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Collectors Foundation Grants Startup Funds to Restoration Major

Brock J. Ashman, Harrisonville (left), and Michael P. Garrity, Harveys Lake, collision repair technology students at Pennsylvania College of Technology, work on restoration of a 1970 Chevelle Super Sport owned by the Antique Automobile Club of America Museum. (Photo by Roy H. Klinger, collision repair instructor)Born in the high-profile restoration of an automotive legend and abuzz ever since with student excitement at working on other vintage vehicles, Pennsylvania College of Technology’s newest two-year major recently attracted a considerable boost.

The Collectors Foundation has awarded a $58,840 grant, payable over three years, toward the purchase of priority startup equipment and faculty development for the automotive restoration technology major that begins this fall.

“In these times of tight budgets, new majors such as automotive restoration would not be possible in this short period of time without the generous assistance from the Collectors Foundation,” said Colin W. Williamson, dean of transportation technology. “The equipment we will obtain and the skills the faculty will acquire are the foundation of this program.”

The Collectors Foundation is an educational grant-making organization founded by Hagerty Insurance and funded by collector vehicle and classic boat enthusiasts to serve youth development and the long-term interests of the collector vehicle and classic boat communities.

“Collectors are relieved that we’re starting this major,” said Williamson, who noted that the generous grant support reflects the industry’s embrace of younger technicians whose passion can be molded by an academic attention to craft.

“There are only a handful of other public institutions in the country that offer a degree like this,” the dean said, “and none of them is in the Northeast.”

The major is typical of Penn College’s ability to respond to job-market niches, but the speed with which it was approved is anything but. While some additions to the curricular catalog can take two years or more, the automotive restoration technology associate-degree major took six months from initial discussion to college President Davie Jane Gilmour’s signature.

“This is not just a variant of our collision repair curriculum, however,” Williamson explained, but a separate set of marketable skills structural, electrical and mechanical familiarity; interior/exterior know-how; sheet-metal forming; and archival research, among them unique to working on classic vehicles.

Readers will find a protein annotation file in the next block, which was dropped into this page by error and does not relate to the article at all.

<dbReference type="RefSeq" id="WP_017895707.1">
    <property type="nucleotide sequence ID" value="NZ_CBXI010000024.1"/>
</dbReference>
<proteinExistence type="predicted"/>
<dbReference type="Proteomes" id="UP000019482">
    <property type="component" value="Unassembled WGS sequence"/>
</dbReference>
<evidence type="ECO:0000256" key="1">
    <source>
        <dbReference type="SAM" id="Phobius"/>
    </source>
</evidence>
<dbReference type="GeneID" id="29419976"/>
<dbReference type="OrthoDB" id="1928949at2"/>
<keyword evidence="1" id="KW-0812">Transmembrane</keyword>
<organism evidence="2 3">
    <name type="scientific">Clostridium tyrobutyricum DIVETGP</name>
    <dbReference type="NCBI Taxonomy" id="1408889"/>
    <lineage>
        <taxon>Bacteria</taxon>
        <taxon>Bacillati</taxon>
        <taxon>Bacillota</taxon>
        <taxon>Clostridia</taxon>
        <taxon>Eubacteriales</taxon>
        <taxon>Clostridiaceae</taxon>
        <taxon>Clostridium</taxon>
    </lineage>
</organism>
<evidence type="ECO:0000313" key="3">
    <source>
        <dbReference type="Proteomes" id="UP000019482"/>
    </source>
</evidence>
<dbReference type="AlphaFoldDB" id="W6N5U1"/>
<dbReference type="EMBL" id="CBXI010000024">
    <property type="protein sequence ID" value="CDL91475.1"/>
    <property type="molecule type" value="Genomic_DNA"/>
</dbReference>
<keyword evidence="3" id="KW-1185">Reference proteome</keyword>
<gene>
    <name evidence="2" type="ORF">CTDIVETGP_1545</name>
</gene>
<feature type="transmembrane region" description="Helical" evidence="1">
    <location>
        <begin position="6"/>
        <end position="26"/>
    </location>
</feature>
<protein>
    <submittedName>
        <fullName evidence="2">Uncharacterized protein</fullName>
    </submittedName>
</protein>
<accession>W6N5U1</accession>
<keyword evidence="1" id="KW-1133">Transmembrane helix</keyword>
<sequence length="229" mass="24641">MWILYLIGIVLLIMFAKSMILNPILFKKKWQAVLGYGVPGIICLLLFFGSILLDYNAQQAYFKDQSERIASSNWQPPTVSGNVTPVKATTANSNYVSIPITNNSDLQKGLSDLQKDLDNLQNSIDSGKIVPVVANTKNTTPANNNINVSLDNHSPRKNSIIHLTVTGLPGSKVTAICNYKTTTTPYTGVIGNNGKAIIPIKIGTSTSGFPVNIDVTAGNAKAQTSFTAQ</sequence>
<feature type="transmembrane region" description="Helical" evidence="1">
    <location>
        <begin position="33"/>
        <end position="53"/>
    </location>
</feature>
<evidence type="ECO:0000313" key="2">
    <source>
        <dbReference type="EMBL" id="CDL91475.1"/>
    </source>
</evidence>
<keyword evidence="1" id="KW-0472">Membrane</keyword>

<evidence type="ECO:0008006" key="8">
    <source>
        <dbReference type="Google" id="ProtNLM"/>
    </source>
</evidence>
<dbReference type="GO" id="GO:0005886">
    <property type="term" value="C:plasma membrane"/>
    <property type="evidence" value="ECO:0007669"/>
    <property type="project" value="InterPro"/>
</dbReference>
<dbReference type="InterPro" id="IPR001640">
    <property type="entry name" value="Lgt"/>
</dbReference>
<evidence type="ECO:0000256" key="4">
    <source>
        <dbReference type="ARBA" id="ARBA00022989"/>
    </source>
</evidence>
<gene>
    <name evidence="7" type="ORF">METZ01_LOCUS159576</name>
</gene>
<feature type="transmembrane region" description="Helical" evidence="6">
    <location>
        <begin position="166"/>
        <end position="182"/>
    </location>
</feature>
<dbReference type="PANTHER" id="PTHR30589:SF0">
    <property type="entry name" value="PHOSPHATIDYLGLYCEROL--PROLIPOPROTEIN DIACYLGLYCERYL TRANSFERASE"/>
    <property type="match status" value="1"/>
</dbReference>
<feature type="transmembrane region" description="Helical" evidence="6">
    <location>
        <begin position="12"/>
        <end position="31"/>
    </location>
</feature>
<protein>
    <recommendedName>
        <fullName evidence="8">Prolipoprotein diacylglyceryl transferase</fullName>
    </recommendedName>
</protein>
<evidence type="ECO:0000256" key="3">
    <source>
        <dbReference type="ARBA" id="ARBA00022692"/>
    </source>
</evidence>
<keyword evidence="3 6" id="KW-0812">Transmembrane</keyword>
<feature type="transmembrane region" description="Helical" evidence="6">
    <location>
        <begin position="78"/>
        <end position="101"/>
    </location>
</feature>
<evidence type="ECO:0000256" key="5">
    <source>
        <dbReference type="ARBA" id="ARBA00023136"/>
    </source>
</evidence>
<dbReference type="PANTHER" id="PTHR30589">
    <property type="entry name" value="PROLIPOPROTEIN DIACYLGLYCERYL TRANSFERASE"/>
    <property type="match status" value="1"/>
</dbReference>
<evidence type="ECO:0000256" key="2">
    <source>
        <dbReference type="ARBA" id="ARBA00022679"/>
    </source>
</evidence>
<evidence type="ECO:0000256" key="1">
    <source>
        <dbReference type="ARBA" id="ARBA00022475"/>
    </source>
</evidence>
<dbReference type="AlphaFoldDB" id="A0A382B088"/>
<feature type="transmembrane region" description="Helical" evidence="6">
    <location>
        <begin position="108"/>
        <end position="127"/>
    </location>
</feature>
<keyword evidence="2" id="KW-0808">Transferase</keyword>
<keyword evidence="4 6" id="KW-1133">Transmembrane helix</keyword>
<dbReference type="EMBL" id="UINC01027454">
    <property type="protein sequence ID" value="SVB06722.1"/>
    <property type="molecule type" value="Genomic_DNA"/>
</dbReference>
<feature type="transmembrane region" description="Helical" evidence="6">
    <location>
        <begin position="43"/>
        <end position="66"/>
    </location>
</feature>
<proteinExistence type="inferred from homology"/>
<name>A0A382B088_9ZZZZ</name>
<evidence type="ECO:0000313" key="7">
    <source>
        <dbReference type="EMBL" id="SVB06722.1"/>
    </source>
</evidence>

A student-refurbished 1965 Ford Mustang, which gave rise to a new automotive restoration technology major at  Penn College, has its day in the sun outside the Antique Automobile Club of American Museum in Hershey.And although the major began with students’ eye-catching restoration of a 1965 Ford Mustang convertible for the Antique Automobile Club of America Museum in Hershey, Williamson said the “depth and breadth” of vehicles goes beyond “muscle cars,” covering periods that range from pre-World War I vintage to the 1970s.

The dean expects initial enrollment to be about 20; only those who earn a “B” average or higher in selected major classes their first semester will be eligible to continue in the major.

“The employment potential for this is very, very good. It’s a quiet industry, a word-of-mouth industry, but there’s employability from day one,” Williamson said. “It requires just the right kind of student, though. We’re talking high-end vehicles here cars worth hundreds of thousands of dollars that can take years to restore. Anything less than the most serious students just won’t do.”

The involvement of the Collectors Foundation is seen as further credibility for a program that already earned respect with students’ praiseworthy work on the Mustang. The car won a first-place junior award at the AACA’s Eastern Regional meet, and the college plans to enter its follow-up project a 1978 Pontiac Firebird Esprit into competition, as well.

Students are now involved in the restoration of a 1970 Chevelle Super Sport, a project that is expected to take at least two years to complete.

The AACA museum, which owns all three of the cars on which Penn College students have worked so far, will be the school’s primary source of vehicle work and its closest partner now that the two-year major has grown so explosively from a single elective class.

The association’s Susquehannock Region chapter, another early champion of students working in automobile restoration, will continue to be a source of technical expertise, parts and encouragement for projects.

The college is also working with other regional museums in establishing partnerships to preserve and restore select vehicles to the mutual benefit of students’ learning and the museums’ collections, Williamson said.

In addition to providing future laboratory projects, industry respect will allow for an advisory committee of true national experts, the dean said, a prospect made easier by Penn College’s location.

“Some of the best technicians live in the Northeast, and some major collectors are within 75 miles of Williamsport,” he said, accessibility that opens the door to scholarship and internship opportunities.

More information about the Collectors Foundation can be found online .

For more about automotive restoration technology and other “degrees that work” in Penn College’s School of Transportation Technology, visit on the Web or call 570-327-4516.

For more about Penn College, visit online , email or call toll-free 800-367-9222.

For more information about grant-funding opportunities, faculty and staff may contact the Grants and Contracts Office at ext. 7562 or through its Web portal.

The Collectors Foundation awarded Penn College an educational grant to provide financial support for the automotive restoration technology major.